Dick Prall has experience of both the country and city. As a young boy, he grew up on the rural plains of Iowa with a respect for the classics of John Lennon and Elvis Costello. Now, as he searches for wider musical recognition, he resides the musically active city of Chicago. His music could find its way into either environment with ease. After releasing two albums with the Dick Prall Band, he is making his solo debut with the oddly titled fizzlebuzzie. Fortunately, his music doesn’t sound as awkward. Prall brings back some good old fashioned songwriting with a voice that sounds like a mixture of Michael Stipe, Elvis Costello, and Matthew Good. ‘Saturday’s Changed’ is a memorable track off of fizzlebuzzie working off a progressive verse that properly slides into an eruptive chorus that is accentuated further with a slick guitar solo. Prall’s vocals can move from a whisper to a righteous shout in a heartbeat, as it is shown in ‘Saturday’s Changed’ or the haunting ‘Copperhead Town’. The only problem that is very clear on fizzlebuzzie is the repeated focus on song structure. Many of the songs overuse the formula where a soft verse opens the song later to be obliterated by the same verse twice the intensity. It works well for a few songs, but it sounds unjust on others. However, Prall has the right idea with the emotional ‘Maybe You’re A Heart’ as he works some gentle plucks of an acoustic guitar with a delicate piano to craft a heartbreaking song of despair. Prall’s more emotional side tends to be the best of his lyrics. “I will write these down, until you come around,” he sings as he gives a fantastic portrayal of a struggling artist trying to gain the attention of the one he secretly loves by writing them odes. Perhaps this song in particular may be more in touch with his country side, but his Chicago-esque side of rock ‘n’ roll is usually just as enjoyable. Prall’s fizzlebuzzie is a great album from an artist who portrays that workingman like Springsteen has while using melodic and catchy songwriting complemented by the likes of R.E.M. and Costello.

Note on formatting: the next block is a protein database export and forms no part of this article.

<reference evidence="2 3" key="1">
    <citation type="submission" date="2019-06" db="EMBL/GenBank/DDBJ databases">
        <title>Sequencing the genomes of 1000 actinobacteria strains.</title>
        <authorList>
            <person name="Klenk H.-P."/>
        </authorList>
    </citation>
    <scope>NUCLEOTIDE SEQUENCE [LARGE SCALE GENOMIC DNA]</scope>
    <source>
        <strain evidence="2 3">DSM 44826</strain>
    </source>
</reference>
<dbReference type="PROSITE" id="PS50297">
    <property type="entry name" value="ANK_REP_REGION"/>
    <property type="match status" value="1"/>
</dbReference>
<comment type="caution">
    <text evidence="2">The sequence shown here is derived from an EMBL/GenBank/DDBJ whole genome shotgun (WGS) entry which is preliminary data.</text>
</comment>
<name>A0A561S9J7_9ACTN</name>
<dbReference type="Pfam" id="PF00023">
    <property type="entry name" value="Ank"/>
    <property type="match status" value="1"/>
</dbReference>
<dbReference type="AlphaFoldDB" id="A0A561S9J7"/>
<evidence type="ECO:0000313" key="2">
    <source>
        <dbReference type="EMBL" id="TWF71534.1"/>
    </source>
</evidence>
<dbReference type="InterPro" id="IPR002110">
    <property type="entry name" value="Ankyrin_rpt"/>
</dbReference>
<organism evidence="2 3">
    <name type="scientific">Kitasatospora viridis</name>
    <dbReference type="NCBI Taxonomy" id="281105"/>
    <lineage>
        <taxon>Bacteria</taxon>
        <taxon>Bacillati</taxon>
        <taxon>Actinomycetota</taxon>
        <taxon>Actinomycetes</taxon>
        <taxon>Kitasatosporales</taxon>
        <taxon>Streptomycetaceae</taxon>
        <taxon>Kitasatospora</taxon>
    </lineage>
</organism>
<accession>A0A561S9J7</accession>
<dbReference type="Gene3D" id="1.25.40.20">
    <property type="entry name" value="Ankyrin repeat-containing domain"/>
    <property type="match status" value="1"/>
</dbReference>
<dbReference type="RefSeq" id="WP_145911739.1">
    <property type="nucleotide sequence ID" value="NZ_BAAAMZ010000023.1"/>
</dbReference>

I have met few people in my life who dislike sugar. Well, except for those on diets who avoid it like a shy crush. The wonderful thing about music is that it will never make you out of shape. In fact, music + dancing = fit! Anyways, The Sugar People know how addicting sugar is, as they made their music just as irresistable. The difference is that your health should improve, as it’s going to get you moving. It is mainly comprised of the duo Jake Stamper and Jeff Wenzel, who both have a capable grasp of funk, R&B, electronica, and dance. Tracks such as ‘In the Color Blue’ and ‘Roots’ show an easygoing melody layered with late-night synths, with soothing vocals responding nicely to the rhythm. ‘Women’ is a very nice demonstration of funky soul, perhaps sounding like Marvin Gaye had he lived and embraced the technological age. I recommend their Sugaroses Collection, which is a double album consisting of thirty-nine songs. As they successfully capture a classic lounge atmosphere, their relaxing tendencies often have a clever way of taking one by surprise as their songs really begin to get embedded into the mind after only a few short listens. Next time you’re driving home and it’s late in the night, it would be a very relaxing idea to allow The Sugar People to take your stereo over.